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Out of the Box | Creativity Workshop Goals

2 May

Mr. Cat and I have something in common: we like our boxes.

He likes to curl up inside them, get comfortable, maybe play a little while, and only exit said box if provoked.  Like I said, we have some things in common.

My box is not made from cardboard; it’s made from routine.  I write where I’m used to writing, what I’m used to writing, how I’m used to writing, and so on.  Don’t get me wrong, I’m no stranger to discipline or hard work — it’s just that these efforts, thus far, have been focused on one project, and one project only: my novel.

Something has provoked me to poke my head out of the box, and that something — as I mentioned the other day — is Merrilee Faber’s Creativity Workshop.  Both because we’re supposed to, and because I want (need) to, I’m setting some goals here.  By my calculations, each of these goals has to do with shedding and shredding my cardboard boxes, in one way or another.

Box #1: When I write, I write one thing: my novel.

Boxbuster Goal #1: Work on my ability to switch gears; make quality progress on two projects in the same week. I’m editing the second draft of my novel, and I don’t want to take a fourteen-week hiatus from it.  Thing is, though, I’ve been working on this novel for a while now, and have never tried to write anything on the side (other than blog posts).  One thing I want to get out of this workshop is the ability to switch gears from one project to the next, which means a) clear focus on each in its time, and b) quality progress made on each.

Box #2: I work on an über-flexible schedule.  This is comfortable.

Boxbuster Goal #2: Make a tighter schedule and stick to it. If I’m going to effectively break out of Box #1, this is imperative.  Having a flexible schedule works just fine for what I’ve been doing.  However, if I’m going to make quality progress on two different projects, I need to be a bit more specific in the way I plan my writing time.  This may include earlier wake-up calls or a few midnight-oil-burning sessions — early mornings and late nights are two times of the day I rarely use for writing.  It would be good to stretch myself to work in times other than those I’m accustomed to.  Specific application of this goal looks like making a weekly schedule on Sundays, with specific goals for each block of writing time.  Then, obviously, try to follow it.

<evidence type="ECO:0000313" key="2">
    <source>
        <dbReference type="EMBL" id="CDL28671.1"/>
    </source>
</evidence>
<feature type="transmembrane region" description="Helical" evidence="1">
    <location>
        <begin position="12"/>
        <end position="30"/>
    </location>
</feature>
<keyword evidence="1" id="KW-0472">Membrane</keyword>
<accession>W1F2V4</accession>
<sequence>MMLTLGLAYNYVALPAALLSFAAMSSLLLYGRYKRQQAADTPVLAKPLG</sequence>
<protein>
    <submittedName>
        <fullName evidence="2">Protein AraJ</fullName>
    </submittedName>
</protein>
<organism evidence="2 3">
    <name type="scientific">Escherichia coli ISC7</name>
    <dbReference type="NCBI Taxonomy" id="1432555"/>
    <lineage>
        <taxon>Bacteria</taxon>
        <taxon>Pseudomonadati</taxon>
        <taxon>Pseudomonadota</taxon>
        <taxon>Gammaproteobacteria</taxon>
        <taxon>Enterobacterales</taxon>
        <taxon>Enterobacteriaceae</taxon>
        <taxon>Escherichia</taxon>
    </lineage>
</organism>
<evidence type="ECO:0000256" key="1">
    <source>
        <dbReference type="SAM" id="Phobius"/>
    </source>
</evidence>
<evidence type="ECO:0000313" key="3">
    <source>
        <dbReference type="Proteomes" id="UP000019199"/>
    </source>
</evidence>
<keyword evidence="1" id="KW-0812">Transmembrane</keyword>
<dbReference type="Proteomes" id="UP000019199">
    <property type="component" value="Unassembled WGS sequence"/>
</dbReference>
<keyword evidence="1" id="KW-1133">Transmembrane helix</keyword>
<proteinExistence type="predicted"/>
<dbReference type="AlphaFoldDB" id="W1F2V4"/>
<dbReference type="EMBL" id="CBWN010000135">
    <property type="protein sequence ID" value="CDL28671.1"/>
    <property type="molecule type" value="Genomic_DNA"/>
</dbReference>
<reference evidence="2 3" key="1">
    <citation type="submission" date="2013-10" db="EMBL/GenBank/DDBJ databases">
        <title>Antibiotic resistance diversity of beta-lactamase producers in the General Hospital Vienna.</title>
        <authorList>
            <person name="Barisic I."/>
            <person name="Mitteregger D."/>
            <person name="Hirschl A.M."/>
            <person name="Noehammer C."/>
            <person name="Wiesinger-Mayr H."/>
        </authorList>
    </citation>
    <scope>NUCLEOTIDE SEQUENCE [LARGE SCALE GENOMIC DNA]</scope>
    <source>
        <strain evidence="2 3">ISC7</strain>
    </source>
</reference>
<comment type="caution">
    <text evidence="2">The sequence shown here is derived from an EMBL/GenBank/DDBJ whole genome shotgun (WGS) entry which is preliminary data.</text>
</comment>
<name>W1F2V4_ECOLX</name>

Box #3: I don’t write short stories.

Boxbuster Goal #3: Learn how to write them and turn out some good ones. So, it’s not that I don’t like short stories, or think I can’t write them — it’s just that I’ve never focused any energy on learning about them, or trying to write them.  I’m in that writing-my-novel box, not the come-up-with-several-shorter-things-that-are-fresh-and-totally-unrelated-to-your-novel box, and frankly?  The idea of the second box sounds kind of scary.  That said, I’m excited about crawling inside, because it sounds like a worthy (and fun) challenge.

Box #4: Coming up with fresh ideas has never been my strong suit.

Boxbuster Goal #4: Write interesting things, from fresh ideas, that mean something. I can come up with fresh ideas for stories, but a lot of times, they either take forever to occur to me, or just don’t feel special enough.  I want to train myself to think out of the box when it comes to writing fresh ideas.  This includes everything from the plot itself, to the characters, to descriptions, to settings, to scenes: I want to make something special, something that cannot be labeled cliché.  I want to write not my first idea, but maybe the fifth.